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Why Did Kraft and Heinz Merger Fail?

Why Did Kraft and Heinz Merger Fail?

Investing

The Kraft Heinz merger that was finalized in July 2015, was initially thought of as a strategic move that would capitalize on the synergies between the two major food companies.

However this merger became doomed to fail due to the practices employed by 3G capital in terms of its cost cutting in attempts at maximizing profits.

At the time the Kraft Heinz merger was believed to have the potential for massive growth into new industries and would allow for many products to grow using supply chains that the other company possessed. 

Moreover, a positive outlook characterized by the hope for Kraft products to move to international markets!

While also hoping for the ability to cut costs with the induction of new factories. Following the finalization of the deal, Kraft Heinz attempted to cut costs in order to turn a profit, intending to save over $1 billion dollars. In an attempt to save money, Kraft Heinz slashed costs across the 

board and ultimately hurt the company and resulted in a drastic decline in employee’s moral, a decrease in innovation, and a $15.4 billion dollar write-down in the company’s valuation. The profit’s that Kraft Heinz was supposed to be making as a result of the cost-cutting, was said to be used to increase the brand of Kraft Heinz as well as to increase innovations within the company. Ultimately the cost cutting resulted in a high employee turnover and a decrease in innovation.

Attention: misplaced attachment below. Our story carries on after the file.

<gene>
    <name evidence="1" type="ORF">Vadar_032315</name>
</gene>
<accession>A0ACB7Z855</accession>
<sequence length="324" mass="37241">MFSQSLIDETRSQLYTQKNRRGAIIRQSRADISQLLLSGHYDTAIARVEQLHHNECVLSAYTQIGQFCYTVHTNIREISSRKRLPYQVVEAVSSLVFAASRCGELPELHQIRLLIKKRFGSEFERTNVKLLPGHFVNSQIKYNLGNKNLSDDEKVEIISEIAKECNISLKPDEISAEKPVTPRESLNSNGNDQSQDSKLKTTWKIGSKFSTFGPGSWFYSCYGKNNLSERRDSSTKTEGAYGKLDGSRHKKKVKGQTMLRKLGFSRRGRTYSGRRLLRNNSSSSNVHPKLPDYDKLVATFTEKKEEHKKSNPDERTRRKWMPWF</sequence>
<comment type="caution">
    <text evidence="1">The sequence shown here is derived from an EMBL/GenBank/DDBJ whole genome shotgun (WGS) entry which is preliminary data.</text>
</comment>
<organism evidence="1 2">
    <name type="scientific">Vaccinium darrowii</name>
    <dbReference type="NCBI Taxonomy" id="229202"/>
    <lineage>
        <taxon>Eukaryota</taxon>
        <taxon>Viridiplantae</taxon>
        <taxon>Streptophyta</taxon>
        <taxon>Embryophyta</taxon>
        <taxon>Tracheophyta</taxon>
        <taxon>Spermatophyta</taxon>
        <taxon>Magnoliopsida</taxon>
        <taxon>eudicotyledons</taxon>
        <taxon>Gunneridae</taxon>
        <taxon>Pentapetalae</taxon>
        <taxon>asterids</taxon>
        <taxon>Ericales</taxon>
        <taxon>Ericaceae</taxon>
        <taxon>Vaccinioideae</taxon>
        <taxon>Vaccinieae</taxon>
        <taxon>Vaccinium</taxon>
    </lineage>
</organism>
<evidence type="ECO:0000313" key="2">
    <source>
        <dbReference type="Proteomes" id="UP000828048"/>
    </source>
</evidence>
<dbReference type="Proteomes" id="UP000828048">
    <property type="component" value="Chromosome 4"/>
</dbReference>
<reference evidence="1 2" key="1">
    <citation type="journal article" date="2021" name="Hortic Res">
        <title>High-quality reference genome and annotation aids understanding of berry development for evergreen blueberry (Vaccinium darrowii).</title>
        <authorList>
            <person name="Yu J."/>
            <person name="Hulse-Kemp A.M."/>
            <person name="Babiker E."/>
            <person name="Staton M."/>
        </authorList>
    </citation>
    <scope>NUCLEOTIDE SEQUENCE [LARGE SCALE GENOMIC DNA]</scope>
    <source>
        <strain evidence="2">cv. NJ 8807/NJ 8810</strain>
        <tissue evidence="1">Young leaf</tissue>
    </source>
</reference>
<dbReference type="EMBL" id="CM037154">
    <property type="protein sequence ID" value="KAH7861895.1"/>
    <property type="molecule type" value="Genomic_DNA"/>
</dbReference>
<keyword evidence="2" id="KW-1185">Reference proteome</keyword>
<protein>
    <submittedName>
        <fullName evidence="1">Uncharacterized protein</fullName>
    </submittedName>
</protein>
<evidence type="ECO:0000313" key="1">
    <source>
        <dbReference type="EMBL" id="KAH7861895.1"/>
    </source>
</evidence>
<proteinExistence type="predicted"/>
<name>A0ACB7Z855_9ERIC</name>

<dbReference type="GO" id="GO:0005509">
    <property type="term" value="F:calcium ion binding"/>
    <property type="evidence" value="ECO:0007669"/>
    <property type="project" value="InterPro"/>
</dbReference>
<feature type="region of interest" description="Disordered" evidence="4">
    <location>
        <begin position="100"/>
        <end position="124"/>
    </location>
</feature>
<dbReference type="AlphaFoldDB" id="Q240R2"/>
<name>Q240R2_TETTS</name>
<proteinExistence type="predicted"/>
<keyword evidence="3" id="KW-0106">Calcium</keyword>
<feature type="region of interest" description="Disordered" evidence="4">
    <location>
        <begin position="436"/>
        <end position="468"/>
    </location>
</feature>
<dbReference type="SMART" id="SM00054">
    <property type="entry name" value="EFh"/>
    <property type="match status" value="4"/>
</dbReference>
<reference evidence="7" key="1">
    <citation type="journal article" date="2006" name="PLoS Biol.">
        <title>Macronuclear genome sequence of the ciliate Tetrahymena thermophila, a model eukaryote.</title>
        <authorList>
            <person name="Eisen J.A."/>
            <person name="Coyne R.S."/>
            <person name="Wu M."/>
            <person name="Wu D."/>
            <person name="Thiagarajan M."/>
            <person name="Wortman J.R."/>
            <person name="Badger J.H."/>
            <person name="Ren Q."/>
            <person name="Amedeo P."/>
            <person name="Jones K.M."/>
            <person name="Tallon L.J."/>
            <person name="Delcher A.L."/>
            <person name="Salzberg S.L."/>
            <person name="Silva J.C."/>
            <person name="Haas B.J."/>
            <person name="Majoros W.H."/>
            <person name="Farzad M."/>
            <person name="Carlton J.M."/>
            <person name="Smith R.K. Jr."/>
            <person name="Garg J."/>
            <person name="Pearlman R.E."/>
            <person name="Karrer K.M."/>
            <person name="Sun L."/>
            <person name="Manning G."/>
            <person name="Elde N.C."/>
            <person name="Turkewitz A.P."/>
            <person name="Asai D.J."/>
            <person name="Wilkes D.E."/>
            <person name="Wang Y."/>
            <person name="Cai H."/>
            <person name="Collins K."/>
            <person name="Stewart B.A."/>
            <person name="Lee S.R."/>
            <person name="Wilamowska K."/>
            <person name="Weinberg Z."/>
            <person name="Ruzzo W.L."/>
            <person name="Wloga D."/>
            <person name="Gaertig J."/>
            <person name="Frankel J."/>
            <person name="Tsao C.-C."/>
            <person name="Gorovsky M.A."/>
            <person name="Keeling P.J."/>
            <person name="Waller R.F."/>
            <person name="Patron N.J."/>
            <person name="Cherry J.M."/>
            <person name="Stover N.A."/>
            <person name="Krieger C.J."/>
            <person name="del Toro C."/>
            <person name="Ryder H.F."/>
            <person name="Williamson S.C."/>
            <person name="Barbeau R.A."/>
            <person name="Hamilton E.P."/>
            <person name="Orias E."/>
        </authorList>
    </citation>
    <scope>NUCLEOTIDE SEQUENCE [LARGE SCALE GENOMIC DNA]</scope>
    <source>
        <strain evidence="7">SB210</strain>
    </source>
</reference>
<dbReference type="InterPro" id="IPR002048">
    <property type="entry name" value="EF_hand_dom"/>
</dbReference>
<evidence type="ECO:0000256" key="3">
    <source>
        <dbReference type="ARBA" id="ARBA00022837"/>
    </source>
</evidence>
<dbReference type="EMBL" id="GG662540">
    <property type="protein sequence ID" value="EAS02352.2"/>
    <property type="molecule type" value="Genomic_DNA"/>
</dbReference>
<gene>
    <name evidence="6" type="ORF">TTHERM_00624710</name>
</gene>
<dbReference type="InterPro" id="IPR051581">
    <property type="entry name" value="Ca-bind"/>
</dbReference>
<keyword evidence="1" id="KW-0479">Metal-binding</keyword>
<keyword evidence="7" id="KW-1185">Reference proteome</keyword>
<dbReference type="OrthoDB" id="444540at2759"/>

Many of the employees of Kraft Heinz felt dissatisfied with the managing styles and felt as if they were being personally affected by the cost cutting. 

Furthermore, the company’s failure to invest in marketing and brand-building efforts following the merger hurt its ability to promote new products and maintain consumer loyalty. Despite introducing many “frankenstein” inventions, such as Kranch, a blend of ketchup and ranch, as well as Mayochup, a mix of mayonnaise and ketchup. Kraft Heinz struggled in marketing these new products, limiting their potential growth and success. 

Additionally, it is also believed that they were doomed to fail as they were not adapting and evolving due to current market trends and the push towards newer and healthier food products, ultimately allowing them to fall behind. The focus on processed foods clashed with this new ‘health craze’, leading to competitors seizing a larger share in this growing market. In this ‘health craze’, there has been an increasing number of people that are buying organic products, leading to large supermarkets and stores replacing many canned and processed foods from their shelves. Furthermore, many private retailers such as Walmart and Kroger have their own private-label brands that they are able to display in more prominent locations within their stores. 

The Kraft Heinz merger ultimately was a failure despite the high expectations due to its aggressive cost cutting and its ignorance of current market trends that ended up hurting these processed food empires.

Why Did Kraft and Heinz Merger Fail? Written by Quentin Bader

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